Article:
Liberal Judaism (called "Reform Judaism" in the USA)... "This arose in the early nineteenth century as an attempt to make Judaism a more modern faith, unencumbered by what its founders saw as outdated dietary laws and the exclusive use of Hebrew in worship. It also embraced modern biblical scholarship; for example, it does not teach that Moses wrote the five books of the Torah. [...] They observe some dietary laws, but not nearly as many as those observed by the Orthodox"17. See: "What is Liberal Judaism" on liberaljudaism.org.
Conservative Judaism is primarily found in the USA and is known elsewhere as "Reform Judaism". "It seeks to observe the traditional Jewish laws (halakhah), but also allows modifications, so long as these are seen to be loyal to the Law and to developments of the laws over the centuries. For example in 1960 the Conservative Jews agreed to the use of electricity on the sabbath and to using a car to travel to the synagogue - something Orthodox Judaism would not permit"17.
Secular Judaism describes the modern advent of the non-religious Jew, who engages in cultural practices and family customs but is not religious, and probably not even theistic. This describes a large proportion of Jews18,19,20, "for example, less than a third of American Jews are members of one of the religious movement into which Judaism is divided"19. Also known as "cultural Jews".20. See: Non-Religious Secular Jews (Cultural Judaism).
Calendar: "The Jewish calendar is lunar, but every few years a thirteenth month is added to keep in step with the solar year. The new day beings at nightfall, so festivals begin in the evening. The years are counted from the traditional Jewish dating of the creation of the world, thus CE 2000 is the Jewish year 5760"21.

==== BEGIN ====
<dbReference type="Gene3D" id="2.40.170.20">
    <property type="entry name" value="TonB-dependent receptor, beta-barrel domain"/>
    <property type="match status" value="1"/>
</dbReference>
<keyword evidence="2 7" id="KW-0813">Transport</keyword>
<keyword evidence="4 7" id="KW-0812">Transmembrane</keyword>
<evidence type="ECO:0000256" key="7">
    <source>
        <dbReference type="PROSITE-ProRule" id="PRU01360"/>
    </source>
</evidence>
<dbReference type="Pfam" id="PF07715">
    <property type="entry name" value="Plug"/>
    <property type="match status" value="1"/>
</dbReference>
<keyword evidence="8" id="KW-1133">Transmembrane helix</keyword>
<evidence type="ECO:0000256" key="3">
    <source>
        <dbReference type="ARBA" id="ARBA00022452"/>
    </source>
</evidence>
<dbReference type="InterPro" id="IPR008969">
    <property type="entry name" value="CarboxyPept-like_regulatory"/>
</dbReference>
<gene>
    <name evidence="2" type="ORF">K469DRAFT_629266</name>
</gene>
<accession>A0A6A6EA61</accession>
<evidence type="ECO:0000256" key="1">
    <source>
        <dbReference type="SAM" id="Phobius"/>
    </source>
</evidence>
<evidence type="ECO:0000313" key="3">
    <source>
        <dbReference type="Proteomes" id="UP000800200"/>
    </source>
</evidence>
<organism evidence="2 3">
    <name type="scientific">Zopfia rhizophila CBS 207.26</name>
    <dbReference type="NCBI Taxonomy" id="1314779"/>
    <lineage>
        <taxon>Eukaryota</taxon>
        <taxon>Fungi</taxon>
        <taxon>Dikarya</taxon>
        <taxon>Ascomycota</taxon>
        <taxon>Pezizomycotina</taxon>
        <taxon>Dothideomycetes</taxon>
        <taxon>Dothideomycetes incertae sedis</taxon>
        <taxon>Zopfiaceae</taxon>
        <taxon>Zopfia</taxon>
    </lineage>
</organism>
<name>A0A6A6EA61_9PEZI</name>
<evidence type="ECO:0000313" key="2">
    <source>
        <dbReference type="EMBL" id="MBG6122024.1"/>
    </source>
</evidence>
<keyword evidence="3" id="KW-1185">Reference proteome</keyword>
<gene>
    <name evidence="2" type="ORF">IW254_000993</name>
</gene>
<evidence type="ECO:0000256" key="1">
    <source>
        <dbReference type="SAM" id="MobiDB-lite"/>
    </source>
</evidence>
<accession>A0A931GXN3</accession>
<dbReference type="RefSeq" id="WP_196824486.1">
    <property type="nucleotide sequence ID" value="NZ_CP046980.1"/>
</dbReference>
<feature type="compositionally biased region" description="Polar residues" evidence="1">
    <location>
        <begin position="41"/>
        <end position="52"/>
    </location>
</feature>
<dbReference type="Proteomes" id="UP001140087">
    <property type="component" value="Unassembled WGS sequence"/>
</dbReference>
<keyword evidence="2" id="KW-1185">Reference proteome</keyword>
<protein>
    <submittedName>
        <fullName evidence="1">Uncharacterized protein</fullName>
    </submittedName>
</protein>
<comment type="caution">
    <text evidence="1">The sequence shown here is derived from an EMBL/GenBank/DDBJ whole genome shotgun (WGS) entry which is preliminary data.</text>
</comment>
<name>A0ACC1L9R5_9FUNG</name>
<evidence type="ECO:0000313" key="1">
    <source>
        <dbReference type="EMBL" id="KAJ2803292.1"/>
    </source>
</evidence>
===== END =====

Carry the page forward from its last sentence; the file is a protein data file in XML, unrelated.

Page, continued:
Diet and Food Laws are complicated. Collectively they are called kushrut. Everyone knows that Jews don't eat pig, but also rabbit, hare, camel and rock badger are all forbidden. "The only land animals that are kosher are those that both chew the cud and have a cloven hoof. [...] Fish must have both fins and scales, so shellfish are [forbidden too]. Animals and birds must be ritually slaughtered in the correct manner by an adult Jew, and certain parts of the animal may not be eaten. Meat must be drained of blood before being cooked. Meat products and dairy products may not be eaten together or at the same meal, and great care is taken in Orthodox Jewish households to keep them separate at every stage of preparation"22. As a result of these laws, it is almost impossible for Jews to eat-out in normal restaurants or to visit non-Jews' houses for meals22. "It is one of the issues over which the Reform and Orthodox are most divided, for Reform Jews have a much wider definition of what is kosher"22. As a result of these superstitious practices, Judaism, alongside Islam, has found itself associated with brutal ritual animal slaughter practices. For more, see: "Animal Sacrifice and Blood Rituals in Traditional World Religions and in Satanism" by Vexen Crabtree (2008).
The Holocaust afflicted the Jews as a result of the racist doctrines of Germany under the Nazis. 6 million Jews were murdered by the Nazis during World War 223, and they saw themselves as carrying on God's work, basing their biases on a long history of Christian anti-semitism. See: Anti-Semitism: 2000 Years of Christian Love.
Holy Scriptures and Writings:
Religious Studies and Good General Education: In the USA when it comes to knowing basic facts about Christianity and world religions, a Pew Forum poll in 2010 found that atheists, agnostics, Jews and Mormons, know most of their facts, all being able to answer over 20 out of 30 questions on religion. Mainline Protestants and Catholics were less knowledgeable. The biggest factor contributing to this was the level of general education, which is better amongst Jews.27
Symbol: "The menorah, a seven-branched candlestick, stood in the Temple in Jerusalem in ancient times, and its design is described in the Torah. The central branch is said to represent the sabbath, the day when God rested after creating the world"3.
The influence of Jewish Magic: